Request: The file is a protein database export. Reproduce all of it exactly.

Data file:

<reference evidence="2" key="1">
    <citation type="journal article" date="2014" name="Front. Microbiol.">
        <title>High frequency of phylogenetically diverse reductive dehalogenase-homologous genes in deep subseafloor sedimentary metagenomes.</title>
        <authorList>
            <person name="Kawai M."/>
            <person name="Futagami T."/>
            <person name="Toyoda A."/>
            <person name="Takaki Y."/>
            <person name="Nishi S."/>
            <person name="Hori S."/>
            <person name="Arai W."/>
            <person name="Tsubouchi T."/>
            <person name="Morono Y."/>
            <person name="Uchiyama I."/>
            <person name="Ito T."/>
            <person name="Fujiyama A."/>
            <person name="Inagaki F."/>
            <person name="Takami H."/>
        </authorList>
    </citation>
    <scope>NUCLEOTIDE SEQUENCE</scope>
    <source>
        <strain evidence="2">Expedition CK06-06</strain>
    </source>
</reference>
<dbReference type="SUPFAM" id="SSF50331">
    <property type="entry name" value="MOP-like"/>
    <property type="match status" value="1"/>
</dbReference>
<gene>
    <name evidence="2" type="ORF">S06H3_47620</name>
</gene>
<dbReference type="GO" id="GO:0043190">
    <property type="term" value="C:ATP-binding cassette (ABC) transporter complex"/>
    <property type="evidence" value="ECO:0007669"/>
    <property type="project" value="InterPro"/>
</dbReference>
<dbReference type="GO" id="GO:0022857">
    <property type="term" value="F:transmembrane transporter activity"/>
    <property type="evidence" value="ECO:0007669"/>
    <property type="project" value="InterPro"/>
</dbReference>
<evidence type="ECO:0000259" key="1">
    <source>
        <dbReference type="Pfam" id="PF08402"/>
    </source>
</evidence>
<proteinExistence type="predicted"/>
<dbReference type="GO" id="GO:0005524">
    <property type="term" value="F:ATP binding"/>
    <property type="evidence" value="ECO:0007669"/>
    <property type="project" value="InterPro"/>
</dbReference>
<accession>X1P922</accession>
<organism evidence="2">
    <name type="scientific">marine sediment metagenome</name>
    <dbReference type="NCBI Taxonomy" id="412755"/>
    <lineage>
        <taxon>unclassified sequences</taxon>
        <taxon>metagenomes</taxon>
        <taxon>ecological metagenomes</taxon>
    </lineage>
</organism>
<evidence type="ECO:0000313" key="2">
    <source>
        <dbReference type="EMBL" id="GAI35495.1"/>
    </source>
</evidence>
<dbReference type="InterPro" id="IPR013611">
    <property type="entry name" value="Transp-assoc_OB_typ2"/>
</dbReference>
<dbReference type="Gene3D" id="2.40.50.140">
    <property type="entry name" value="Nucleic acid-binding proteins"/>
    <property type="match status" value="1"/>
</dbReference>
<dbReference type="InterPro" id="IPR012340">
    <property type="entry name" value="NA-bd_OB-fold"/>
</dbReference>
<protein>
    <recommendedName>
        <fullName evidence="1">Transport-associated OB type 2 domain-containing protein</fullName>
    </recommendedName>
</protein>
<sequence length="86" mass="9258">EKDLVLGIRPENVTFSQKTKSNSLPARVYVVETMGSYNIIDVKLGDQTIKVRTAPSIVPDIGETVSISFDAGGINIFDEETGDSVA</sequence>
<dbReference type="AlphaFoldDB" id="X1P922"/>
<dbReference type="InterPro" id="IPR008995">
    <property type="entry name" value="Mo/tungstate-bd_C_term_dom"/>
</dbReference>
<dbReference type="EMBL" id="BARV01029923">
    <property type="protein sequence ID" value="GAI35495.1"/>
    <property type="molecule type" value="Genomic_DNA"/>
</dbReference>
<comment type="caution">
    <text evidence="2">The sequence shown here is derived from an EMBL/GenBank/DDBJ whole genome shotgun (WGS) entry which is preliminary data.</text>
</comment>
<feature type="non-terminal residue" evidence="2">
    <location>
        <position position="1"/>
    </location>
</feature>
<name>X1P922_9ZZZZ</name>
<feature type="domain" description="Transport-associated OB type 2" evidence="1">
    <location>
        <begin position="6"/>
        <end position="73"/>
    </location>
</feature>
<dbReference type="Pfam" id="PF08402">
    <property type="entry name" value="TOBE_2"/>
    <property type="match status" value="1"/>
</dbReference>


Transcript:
<reference evidence="2" key="1">
    <citation type="journal article" date="2014" name="Front. Microbiol.">
        <title>High frequency of phylogenetically diverse reductive dehalogenase-homologous genes in deep subseafloor sedimentary metagenomes.</title>
        <authorList>
            <person name="Kawai M."/>
            <person name="Futagami T."/>
            <person name="Toyoda A."/>
            <person name="Takaki Y."/>
            <person name="Nishi S."/>
            <person name="Hori S."/>
            <person name="Arai W."/>
            <person name="Tsubouchi T."/>
            <person name="Morono Y."/>
            <person name="Uchiyama I."/>
            <person name="Ito T."/>
            <person name="Fujiyama A."/>
            <person name="Inagaki F."/>
            <person name="Takami H."/>
        </authorList>
    </citation>
    <scope>NUCLEOTIDE SEQUENCE</scope>
    <source>
        <strain evidence="2">Expedition CK06-06</strain>
    </source>
</reference>
<dbReference type="SUPFAM" id="SSF50331">
    <property type="entry name" value="MOP-like"/>
    <property type="match status" value="1"/>
</dbReference>
<gene>
    <name evidence="2" type="ORF">S06H3_47620</name>
</gene>
<dbReference type="GO" id="GO:0043190">
    <property type="term" value="C:ATP-binding cassette (ABC) transporter complex"/>
    <property type="evidence" value="ECO:0007669"/>
    <property type="project" value="InterPro"/>
</dbReference>
<dbReference type="GO" id="GO:0022857">
    <property type="term" value="F:transmembrane transporter activity"/>
    <property type="evidence" value="ECO:0007669"/>
    <property type="project" value="InterPro"/>
</dbReference>
<evidence type="ECO:0000259" key="1">
    <source>
        <dbReference type="Pfam" id="PF08402"/>
    </source>
</evidence>
<proteinExistence type="predicted"/>
<dbReference type="GO" id="GO:0005524">
    <property type="term" value="F:ATP binding"/>
    <property type="evidence" value="ECO:0007669"/>
    <property type="project" value="InterPro"/>
</dbReference>
<accession>X1P922</accession>
<organism evidence="2">
    <name type="scientific">marine sediment metagenome</name>
    <dbReference type="NCBI Taxonomy" id="412755"/>
    <lineage>
        <taxon>unclassified sequences</taxon>
        <taxon>metagenomes</taxon>
        <taxon>ecological metagenomes</taxon>
    </lineage>
</organism>
<evidence type="ECO:0000313" key="2">
    <source>
        <dbReference type="EMBL" id="GAI35495.1"/>
    </source>
</evidence>
<dbReference type="InterPro" id="IPR013611">
    <property type="entry name" value="Transp-assoc_OB_typ2"/>
</dbReference>
<dbReference type="Gene3D" id="2.40.50.140">
    <property type="entry name" value="Nucleic acid-binding proteins"/>
    <property type="match status" value="1"/>
</dbReference>
<dbReference type="InterPro" id="IPR012340">
    <property type="entry name" value="NA-bd_OB-fold"/>
</dbReference>
<protein>
    <recommendedName>
        <fullName evidence="1">Transport-associated OB type 2 domain-containing protein</fullName>
    </recommendedName>
</protein>
<sequence length="86" mass="9258">EKDLVLGIRPENVTFSQKTKSNSLPARVYVVETMGSYNIIDVKLGDQTIKVRTAPSIVPDIGETVSISFDAGGINIFDEETGDSVA</sequence>
<dbReference type="AlphaFoldDB" id="X1P922"/>
<dbReference type="InterPro" id="IPR008995">
    <property type="entry name" value="Mo/tungstate-bd_C_term_dom"/>
</dbReference>
<dbReference type="EMBL" id="BARV01029923">
    <property type="protein sequence ID" value="GAI35495.1"/>
    <property type="molecule type" value="Genomic_DNA"/>
</dbReference>
<comment type="caution">
    <text evidence="2">The sequence shown here is derived from an EMBL/GenBank/DDBJ whole genome shotgun (WGS) entry which is preliminary data.</text>
</comment>
<feature type="non-terminal residue" evidence="2">
    <location>
        <position position="1"/>
    </location>
</feature>
<name>X1P922_9ZZZZ</name>
<feature type="domain" description="Transport-associated OB type 2" evidence="1">
    <location>
        <begin position="6"/>
        <end position="73"/>
    </location>
</feature>
<dbReference type="Pfam" id="PF08402">
    <property type="entry name" value="TOBE_2"/>
    <property type="match status" value="1"/>
</dbReference>